The Terror of Sandringham

Thursday 4th July 2019

I went once again to Sandringham.

Were you to be walking in Norfolk and suddenly to come across Sandringham, you’d be frightened. There’s something frightening about this great long house lying low behind vast lawns. It’s hard to say why. Is it the thunder of Majesty? Or the curious double-time warp? Or the foreign feel you get also at Buckingham Palace?

I went to Sandringham last in 1988, at the end of a long hot summer. ¬†It’s been open to the public since the 1970s. I thought it perfectly ghastly, like a public library with municipal gardens and inside like an Edwardian boarding house. Terrible hard-wearing fabrics from John Lewis in the television room.

This time it was different. The whole place is frozen in the 1880s. The park is a magnificent example of its kind – faintly gloomy, conifers, Cedar of the Leb, rhodos, weeping trees and rocks around a lake. The house itself weird – every known architectural style crammed in with the bold carelessness of the era, dirty red brick and yellow ochre, one wing in another style and colour altogether. No attempt at beauty but not fun either. James Pope-Hennessey (In Quest of Queen Mary currently on loan to Royston King, so I can’t quote accurately) thought it wretched. Really it’s that great last period of Royalty when they were mostly German and all related to each other and totally Royal but also suburban and mad keen on Maples in the Tott Court Road and all the latest gadgets and having masses of everything. Inside, Sandringham is just so utterly bedroom – except for the so-called Saloon which is really the hall, where they watch TV. The Drawing Room and small Sitting Room are like being inside a meringue. Queen Alexandra and Queen Mary’s jade collections in glass cases on the walls – as if it were a shop. Just like at Van Cleef and Arpels. And the colours of the jade, a really horrible pink and even worse clashing green. But marvellous and everywhere marquetry and swirling ormolu and fragile porcelain flowers. Royston King interviewed the attendants of course who said it was a nightmare trying to shut the shutters without smashing everything to bits. I noticed in the small sitting room a row of electric plugs and a telephone socket unused on the skirting. Maybe this is the place where her desk is put when she’s in res. Just to think – that could have been the actual telephone socket into which her private telephone is plugged. And in that room she would be telephoning. Certainly in the dining room she takes her Christmas dinner. Queen Mary had it painted green to obliterate the gloom of dark wood and the extraordinary built-in sideboard with little twisty pillars which is really quite common. ‘Next time this room is done,’ I said to the attendant, ‘they should pick out the mouldings in different shades to give depth.’ Attendant looked furious.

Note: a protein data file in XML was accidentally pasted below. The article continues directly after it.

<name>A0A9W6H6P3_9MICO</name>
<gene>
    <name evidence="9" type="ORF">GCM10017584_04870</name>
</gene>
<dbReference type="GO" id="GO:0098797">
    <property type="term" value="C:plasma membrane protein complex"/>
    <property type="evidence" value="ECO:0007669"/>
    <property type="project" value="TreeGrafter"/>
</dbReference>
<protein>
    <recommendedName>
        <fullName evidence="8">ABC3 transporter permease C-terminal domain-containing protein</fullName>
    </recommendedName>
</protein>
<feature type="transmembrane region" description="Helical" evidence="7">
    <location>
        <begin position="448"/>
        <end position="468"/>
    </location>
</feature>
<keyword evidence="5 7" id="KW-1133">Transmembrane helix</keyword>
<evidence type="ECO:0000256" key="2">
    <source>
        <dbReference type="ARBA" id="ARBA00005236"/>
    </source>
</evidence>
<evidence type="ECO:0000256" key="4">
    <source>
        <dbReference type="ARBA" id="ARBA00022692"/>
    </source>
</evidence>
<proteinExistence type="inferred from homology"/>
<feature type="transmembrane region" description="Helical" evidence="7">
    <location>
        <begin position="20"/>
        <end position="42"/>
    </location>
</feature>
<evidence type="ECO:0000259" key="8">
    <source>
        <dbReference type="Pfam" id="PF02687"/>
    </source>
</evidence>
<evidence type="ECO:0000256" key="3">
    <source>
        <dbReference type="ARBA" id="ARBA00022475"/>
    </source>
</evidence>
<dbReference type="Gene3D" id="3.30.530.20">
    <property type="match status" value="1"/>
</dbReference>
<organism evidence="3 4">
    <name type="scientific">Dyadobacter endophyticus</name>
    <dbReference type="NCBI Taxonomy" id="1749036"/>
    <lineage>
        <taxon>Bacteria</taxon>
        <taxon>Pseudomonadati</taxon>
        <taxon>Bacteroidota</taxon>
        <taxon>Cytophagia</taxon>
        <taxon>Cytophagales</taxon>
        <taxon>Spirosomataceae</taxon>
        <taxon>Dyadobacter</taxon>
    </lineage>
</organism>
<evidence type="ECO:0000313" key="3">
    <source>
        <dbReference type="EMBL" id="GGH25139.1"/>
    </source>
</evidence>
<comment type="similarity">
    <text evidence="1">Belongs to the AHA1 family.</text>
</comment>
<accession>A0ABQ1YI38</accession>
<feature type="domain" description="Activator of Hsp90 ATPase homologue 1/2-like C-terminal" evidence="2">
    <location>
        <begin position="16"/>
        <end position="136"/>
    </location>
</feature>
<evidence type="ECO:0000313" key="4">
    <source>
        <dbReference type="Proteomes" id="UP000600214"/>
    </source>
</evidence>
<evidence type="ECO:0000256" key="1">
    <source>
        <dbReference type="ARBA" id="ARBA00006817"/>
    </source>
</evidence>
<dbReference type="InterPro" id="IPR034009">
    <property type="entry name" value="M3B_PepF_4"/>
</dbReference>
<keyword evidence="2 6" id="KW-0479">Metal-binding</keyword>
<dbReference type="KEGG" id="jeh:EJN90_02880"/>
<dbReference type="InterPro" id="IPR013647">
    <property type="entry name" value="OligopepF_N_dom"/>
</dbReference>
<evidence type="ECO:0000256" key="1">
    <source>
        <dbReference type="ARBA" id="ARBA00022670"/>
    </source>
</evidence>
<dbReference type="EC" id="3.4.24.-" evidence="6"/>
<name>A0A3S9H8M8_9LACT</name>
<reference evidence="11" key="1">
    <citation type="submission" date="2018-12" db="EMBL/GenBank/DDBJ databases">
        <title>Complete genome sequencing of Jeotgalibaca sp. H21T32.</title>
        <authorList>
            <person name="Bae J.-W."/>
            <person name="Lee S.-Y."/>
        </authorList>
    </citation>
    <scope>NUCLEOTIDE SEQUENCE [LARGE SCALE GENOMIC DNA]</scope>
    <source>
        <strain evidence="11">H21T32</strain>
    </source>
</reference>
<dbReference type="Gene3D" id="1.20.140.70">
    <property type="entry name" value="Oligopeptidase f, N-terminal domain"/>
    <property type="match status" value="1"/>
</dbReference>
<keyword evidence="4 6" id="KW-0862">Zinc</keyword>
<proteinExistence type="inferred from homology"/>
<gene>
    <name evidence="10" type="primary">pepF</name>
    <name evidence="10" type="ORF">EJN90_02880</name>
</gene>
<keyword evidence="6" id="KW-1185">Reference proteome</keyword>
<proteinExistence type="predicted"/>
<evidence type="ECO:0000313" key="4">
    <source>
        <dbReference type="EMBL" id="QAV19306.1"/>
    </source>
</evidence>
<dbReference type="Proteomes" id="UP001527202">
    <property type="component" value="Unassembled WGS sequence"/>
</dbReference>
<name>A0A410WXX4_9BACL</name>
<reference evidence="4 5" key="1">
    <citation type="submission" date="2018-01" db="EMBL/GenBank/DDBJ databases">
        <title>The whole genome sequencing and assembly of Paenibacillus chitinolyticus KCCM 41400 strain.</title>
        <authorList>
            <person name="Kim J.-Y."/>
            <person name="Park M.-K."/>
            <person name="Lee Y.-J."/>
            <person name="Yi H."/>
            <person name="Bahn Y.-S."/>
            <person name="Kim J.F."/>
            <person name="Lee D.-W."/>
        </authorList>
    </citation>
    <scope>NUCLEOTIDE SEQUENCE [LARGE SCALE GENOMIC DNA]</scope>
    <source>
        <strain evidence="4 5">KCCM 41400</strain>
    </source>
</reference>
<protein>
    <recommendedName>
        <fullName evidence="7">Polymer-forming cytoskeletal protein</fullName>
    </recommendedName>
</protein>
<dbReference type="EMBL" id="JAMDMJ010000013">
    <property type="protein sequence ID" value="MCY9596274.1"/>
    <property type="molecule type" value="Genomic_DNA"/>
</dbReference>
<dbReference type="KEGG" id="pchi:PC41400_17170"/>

The ballroom with  laurels pressed against the windows was just perfection of Victorian heaviness. Oh the immaculation of Sandringham, the condition, the polish, the superbness Рthey said the Royal Family play cards at a certain table but how could they with its sheen? The fabrics are not a bit John Lewis in fact.

We walked in the grounds and saw York Cottage into which Queen Mary and King George were crammed until 1925 when they could finally get into the big house on the death of Queen Alexandra. It’s actually quite enormous but the rooms must be small. Then the Church. How well we know that lychgate. Every Christmas. Just an ordinary little lychgate in a wall but here the glory of Majesty is known. The church itself tiny, the humblest parish church, but crammed with monuments to monarchs and royal princes and with a massive silver altarpiece given by some pushy multi-millionaire.

So bizarre and strange and not really making sense – this is the terror of Sandringham

Sandringham Parish Church: How Well We Know that Gate

Sandringham Parish Church: How Well We Know that Gate

Sandringham: Every Known Architectural Style

Sandringham: Every Known Architectural Style

Sandringham: the Grounds: A Certain Gloom

Sandringham: the Grounds: A Certain Gloom

York Cottage: Not Quite So Small

York Cottage: Not Quite So Small

West Newton Parish Hut: Here the Queen Attends a Meeting of the WI every January

West Newton Parish Hut: Here the Queen Attends a Meeting of the WI every January

West Newton Parish Hut: Leakage

West Newton Parish Hut: Leakage

 

Posted Thursday, July 4, 2019 under Adrian Edge day by day.

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